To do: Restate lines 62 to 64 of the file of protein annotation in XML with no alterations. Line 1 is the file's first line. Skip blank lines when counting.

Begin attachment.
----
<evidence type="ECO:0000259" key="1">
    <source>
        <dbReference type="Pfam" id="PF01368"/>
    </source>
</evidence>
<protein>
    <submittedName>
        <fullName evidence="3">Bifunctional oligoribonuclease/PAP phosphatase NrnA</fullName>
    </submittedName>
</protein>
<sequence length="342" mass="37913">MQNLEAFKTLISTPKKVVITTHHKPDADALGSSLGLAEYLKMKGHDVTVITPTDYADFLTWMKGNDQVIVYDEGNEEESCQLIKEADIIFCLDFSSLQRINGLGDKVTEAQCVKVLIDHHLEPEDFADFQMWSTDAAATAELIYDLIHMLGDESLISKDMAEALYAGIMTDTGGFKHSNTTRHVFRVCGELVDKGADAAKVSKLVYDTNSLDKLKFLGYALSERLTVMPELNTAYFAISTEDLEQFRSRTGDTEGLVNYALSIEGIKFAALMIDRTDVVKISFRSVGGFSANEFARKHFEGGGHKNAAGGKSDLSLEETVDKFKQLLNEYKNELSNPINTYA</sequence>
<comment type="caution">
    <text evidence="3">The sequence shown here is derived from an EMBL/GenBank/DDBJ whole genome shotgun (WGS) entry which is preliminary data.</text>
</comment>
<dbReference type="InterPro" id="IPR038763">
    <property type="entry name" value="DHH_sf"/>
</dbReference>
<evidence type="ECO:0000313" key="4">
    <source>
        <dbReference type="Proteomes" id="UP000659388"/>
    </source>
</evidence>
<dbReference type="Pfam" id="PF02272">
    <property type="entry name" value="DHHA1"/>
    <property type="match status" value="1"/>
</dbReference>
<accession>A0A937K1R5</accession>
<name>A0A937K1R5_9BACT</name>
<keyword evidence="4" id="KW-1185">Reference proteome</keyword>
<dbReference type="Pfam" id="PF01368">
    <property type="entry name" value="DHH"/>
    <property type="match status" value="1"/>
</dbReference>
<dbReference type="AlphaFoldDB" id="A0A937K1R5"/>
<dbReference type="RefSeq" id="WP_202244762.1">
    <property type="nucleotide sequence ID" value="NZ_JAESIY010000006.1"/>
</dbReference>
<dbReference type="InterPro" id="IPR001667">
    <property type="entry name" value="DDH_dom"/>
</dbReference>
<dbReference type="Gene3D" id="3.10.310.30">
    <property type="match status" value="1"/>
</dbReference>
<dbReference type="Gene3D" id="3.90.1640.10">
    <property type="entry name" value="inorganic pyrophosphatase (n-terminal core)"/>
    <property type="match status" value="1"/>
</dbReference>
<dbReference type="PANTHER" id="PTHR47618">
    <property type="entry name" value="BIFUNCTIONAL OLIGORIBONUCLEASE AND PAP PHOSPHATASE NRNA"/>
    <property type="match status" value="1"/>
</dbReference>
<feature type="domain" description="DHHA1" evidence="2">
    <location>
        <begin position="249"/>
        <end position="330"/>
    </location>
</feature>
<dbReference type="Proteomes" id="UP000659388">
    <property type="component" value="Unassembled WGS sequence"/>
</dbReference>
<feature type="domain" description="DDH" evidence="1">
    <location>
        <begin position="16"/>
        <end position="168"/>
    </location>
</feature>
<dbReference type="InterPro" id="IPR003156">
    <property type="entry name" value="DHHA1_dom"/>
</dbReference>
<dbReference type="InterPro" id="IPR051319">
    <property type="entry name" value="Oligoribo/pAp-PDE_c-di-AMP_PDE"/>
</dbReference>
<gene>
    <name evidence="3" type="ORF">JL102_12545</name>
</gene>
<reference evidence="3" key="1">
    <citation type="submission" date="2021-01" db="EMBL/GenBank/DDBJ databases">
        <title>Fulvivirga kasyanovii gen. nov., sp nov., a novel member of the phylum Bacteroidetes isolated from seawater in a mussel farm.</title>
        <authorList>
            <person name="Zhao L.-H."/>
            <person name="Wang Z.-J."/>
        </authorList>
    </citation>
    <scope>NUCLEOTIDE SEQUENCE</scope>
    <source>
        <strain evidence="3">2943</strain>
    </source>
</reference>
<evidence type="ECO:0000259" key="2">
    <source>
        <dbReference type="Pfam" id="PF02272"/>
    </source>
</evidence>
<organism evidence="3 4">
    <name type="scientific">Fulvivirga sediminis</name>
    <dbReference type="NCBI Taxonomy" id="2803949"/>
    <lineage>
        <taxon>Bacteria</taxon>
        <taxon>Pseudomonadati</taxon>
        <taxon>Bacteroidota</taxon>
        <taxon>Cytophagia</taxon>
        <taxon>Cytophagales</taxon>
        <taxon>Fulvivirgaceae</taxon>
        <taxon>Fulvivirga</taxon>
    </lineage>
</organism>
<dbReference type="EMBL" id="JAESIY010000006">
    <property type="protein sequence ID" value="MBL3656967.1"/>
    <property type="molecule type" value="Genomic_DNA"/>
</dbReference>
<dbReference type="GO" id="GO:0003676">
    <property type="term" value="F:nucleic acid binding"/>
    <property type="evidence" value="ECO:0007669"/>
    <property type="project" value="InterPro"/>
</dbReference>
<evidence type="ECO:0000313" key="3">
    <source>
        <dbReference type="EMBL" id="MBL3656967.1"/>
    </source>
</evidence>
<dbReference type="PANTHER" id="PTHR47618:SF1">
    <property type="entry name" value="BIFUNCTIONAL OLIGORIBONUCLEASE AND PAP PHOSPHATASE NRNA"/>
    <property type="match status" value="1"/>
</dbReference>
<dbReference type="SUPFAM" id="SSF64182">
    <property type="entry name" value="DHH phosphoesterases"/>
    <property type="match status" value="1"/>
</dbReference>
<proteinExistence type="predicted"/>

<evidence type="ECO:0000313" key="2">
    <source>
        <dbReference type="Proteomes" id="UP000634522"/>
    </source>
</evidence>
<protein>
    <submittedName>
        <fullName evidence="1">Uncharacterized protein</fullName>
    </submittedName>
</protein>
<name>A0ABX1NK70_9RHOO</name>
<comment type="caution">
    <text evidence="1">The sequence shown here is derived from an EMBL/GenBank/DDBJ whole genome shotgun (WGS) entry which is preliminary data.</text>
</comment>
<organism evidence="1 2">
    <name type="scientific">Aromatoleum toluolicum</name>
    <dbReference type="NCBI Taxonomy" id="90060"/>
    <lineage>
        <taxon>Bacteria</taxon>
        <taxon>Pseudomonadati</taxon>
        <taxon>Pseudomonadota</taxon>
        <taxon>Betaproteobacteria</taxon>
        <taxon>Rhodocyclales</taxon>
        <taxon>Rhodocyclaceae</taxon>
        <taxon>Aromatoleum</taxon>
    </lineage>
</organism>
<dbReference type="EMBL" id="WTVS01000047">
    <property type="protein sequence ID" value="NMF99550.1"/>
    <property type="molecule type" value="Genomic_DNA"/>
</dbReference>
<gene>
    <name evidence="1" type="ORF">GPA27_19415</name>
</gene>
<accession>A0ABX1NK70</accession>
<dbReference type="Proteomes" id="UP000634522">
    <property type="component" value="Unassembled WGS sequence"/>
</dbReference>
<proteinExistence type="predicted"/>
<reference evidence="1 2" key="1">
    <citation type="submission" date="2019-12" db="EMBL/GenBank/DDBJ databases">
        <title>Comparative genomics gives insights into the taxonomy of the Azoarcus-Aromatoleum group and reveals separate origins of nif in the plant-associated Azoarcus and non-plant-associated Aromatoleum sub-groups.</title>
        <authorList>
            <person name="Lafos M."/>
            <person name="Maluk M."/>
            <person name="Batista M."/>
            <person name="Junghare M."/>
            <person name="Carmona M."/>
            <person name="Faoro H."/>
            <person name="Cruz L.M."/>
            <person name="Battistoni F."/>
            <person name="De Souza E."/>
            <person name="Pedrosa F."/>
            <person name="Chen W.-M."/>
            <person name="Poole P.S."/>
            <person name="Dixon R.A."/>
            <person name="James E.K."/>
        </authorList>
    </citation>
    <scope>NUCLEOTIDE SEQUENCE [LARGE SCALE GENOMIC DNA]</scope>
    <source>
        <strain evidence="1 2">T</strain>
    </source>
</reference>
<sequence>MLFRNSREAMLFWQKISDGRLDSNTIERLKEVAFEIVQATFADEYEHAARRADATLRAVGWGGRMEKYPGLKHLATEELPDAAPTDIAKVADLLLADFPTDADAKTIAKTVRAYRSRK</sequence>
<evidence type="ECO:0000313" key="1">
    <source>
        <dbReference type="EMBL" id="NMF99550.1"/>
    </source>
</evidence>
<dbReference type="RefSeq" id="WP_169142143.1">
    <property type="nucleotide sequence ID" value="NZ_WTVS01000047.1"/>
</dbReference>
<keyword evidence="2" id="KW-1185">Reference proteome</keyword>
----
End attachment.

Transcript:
    <location>
        <begin position="16"/>
        <end position="168"/>